ACOG Statement on Power Morcellation
November 24, 2014
Washington, DC – Hal C. Lawrence, MD, Executive Vice President and CEO of the American College of Obstetricians and Gynecologists (ACOG), released the following statement addressing the Food and Drug Administration’s Immediately-in-Effect guidance regarding power morcellators:
“The American College of Obstetricians and Gynecologists shares the Food and Drug Administration’s commitment to the health and well-being of American women. We are pleased that the FDA’s action takes steps to enhance patient safety while allowing the appropriate use of power morcellation in gynecologic surgery for select women.
“As we have said in the past, we continue to believe that power morcellation has a role in gynecologic surgery. Power morcellation can make it possible for some women to undergo less-invasive laparoscopic hysterectomy or myomectomy, sparing them the longer recovery time and higher mortality rates associated with a total abdominal procedure. The FDA’s clarification of contraindications for morcellation will help to ensure that only women at low risk for an occult malignancy will undergo laparoscopic hysterectomy or myomectomy with morcellation. However, we look forward to working with the FDA to provide additional clarification regarding certain language within the contraindications that could be confusing to patients and physicians.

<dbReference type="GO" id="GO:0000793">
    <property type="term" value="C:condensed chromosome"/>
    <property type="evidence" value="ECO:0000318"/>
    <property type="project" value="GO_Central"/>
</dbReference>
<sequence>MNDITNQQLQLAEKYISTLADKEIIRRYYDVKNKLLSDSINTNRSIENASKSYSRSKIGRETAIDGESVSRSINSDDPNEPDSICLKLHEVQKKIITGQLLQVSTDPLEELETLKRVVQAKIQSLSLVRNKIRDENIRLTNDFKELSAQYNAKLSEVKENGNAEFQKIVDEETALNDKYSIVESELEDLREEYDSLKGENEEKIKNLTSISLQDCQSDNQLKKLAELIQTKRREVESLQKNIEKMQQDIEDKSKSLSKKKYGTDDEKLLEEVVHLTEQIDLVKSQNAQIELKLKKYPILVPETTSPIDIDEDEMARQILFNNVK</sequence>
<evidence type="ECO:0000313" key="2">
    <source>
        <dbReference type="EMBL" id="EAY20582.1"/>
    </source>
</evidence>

“Although the worsening of an occult malignancy as a result of power morcellation is, of course, tragic, we believe that an approach that combines deliberate patient selection criteria with robust informed consent will help protect women from a negative outcome, while maintaining access to morcellation for women who would benefit from it.
“Moving forward, ACOG welcomes the collection of meaningful new data that will help provide for the safe and effective use of power morcellation in the future, and we plan to continue providing the agency with input on the appropriate role of power morcellation in gynecologic surgery.”
For more information, please read ACOG’s Special Report on Power Morcellation and Occult Malignancy in Gynecologic Surgery and ACOG’s Committee Opinion on Choosing the Route of Hysterectomy for Benign Disease.
The American College of Obstetricians and Gynecologists (The College), a 501(c)(3) organization, is the nation’s leading group of physicians providing health care for women. As a private, voluntary, nonprofit membership organization of more than 58,000 members, The College strongly advocates for quality health care for women, maintains the highest standards of clinical practice and continuing education of its members, promotes patient education, and increases awareness among its members and the public of the changing issues facing women’s health care. The American Congress of Obstetricians and Gynecologists (ACOG), a 501(c)(6) organization, is its companion organization. www.acog.org